More people working in local government on economic growth want good quality logic models to underpin funding bids and to develop successful local programmes. Logic models allow systematic thinking about programmes and projects and the hoped for changes resulting from them.
Our new guide, Using logic models, is aimed at people working in local economic growth and complements our training. It provides advice and step-by-step guidance on developing a good logic model for a policy, programme or project. In it you will find tips and questions to consider during the process, and an example illustrating each step. A checklist accompanies the guide to help you test the links between the steps and the assumptions of a logic model.
The guide walks through the five steps to developing a logic model:
- Context: First identify the problem or need you are trying to solve. Look at the evidence, including local datasets and wider research.
- Results: Define what the intervention hopes to achieve. What is expected to change due to the intervention? Focus on the need and the desired outcomes before considering a specific intervention.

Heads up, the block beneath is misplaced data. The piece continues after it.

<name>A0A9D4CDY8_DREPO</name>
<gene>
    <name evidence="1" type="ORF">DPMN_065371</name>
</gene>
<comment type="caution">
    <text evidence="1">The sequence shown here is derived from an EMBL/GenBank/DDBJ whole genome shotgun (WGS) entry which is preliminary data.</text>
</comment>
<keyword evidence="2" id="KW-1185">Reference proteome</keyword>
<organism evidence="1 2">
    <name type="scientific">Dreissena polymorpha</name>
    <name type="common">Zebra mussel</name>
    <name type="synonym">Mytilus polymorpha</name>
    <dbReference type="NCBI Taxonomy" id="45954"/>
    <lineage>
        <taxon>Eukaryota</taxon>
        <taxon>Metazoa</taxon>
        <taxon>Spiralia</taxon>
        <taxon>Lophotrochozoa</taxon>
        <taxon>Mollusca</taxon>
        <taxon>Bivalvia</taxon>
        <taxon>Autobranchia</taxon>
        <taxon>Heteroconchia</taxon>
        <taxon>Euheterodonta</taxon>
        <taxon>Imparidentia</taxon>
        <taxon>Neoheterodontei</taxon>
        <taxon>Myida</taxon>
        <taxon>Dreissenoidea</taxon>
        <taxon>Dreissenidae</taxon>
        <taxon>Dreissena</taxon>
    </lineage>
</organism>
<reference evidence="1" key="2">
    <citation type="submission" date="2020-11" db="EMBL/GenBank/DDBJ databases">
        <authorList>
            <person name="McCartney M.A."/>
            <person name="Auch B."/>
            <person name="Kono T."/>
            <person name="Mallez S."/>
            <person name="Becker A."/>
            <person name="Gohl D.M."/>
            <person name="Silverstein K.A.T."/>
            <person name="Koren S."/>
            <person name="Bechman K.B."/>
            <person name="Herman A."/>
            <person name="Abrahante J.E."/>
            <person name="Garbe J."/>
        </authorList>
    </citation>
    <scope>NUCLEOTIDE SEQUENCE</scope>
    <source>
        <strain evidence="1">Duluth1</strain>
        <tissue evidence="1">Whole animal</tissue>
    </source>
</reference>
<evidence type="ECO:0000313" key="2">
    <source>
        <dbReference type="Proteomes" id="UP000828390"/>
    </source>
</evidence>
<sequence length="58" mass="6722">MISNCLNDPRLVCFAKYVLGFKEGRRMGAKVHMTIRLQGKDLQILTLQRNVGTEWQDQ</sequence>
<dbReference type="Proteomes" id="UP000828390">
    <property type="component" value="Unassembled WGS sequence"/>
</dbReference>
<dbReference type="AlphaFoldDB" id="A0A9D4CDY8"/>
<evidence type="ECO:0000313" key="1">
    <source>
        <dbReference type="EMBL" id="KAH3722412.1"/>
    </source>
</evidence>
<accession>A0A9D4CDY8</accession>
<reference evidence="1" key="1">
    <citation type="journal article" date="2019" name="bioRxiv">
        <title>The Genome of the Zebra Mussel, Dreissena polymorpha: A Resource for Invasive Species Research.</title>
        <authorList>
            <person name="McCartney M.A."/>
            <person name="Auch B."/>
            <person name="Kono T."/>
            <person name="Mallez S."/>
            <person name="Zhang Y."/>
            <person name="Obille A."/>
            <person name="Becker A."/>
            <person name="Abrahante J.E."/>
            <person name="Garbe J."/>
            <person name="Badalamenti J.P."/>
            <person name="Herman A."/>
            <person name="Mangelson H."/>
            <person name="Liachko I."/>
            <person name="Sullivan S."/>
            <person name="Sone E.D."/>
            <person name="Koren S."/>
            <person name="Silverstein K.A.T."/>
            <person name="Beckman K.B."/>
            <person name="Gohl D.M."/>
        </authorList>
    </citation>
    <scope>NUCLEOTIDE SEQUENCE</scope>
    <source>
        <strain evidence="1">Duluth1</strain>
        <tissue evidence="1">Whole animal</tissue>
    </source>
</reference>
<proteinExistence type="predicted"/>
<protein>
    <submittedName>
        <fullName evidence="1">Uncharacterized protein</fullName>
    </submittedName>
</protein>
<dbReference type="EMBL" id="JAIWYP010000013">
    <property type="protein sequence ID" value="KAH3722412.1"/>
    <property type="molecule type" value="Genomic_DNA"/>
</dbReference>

- Intervention: Next, think about programme or project delivery. What resources are needed (inputs); what will be done (activities); and what will it deliver (outputs).
- Evaluation strategy: How will you know if the outcomes and impacts have been achieved? Our 8-step guide to better evaluation may help.
- Sense checks: Check connections between all the steps and test assumptions. Use our logic model checklist. And try explaining the project to someone else not involved in the project planning.
Developing a logic model is a collaborative process. Discuss the logic model with colleagues and funders. Does each step make sense and is it consistent with the evidence?
It is best to develop a basic logic model at the start to outline objectives and initial thoughts on what activities you will need. However, it is never too late to develop a logic model. Use it to think about lessons learnt, to adapt an intervention partway through, or shape messaging.
This blog includes a few key points, but more prompts, advice, and tips can be found in the full guide and checklist. Try using them when thinking about new projects, when developing logic models with your team, and when reviewing draft logic models from colleagues or delivery providers.
If you are a local economic growth policymaker interested in learning more about logic models and how to use them effectively, please sign up, along with colleagues, for our ‘Making use of logic models: practical training for local economic growth’ workshop.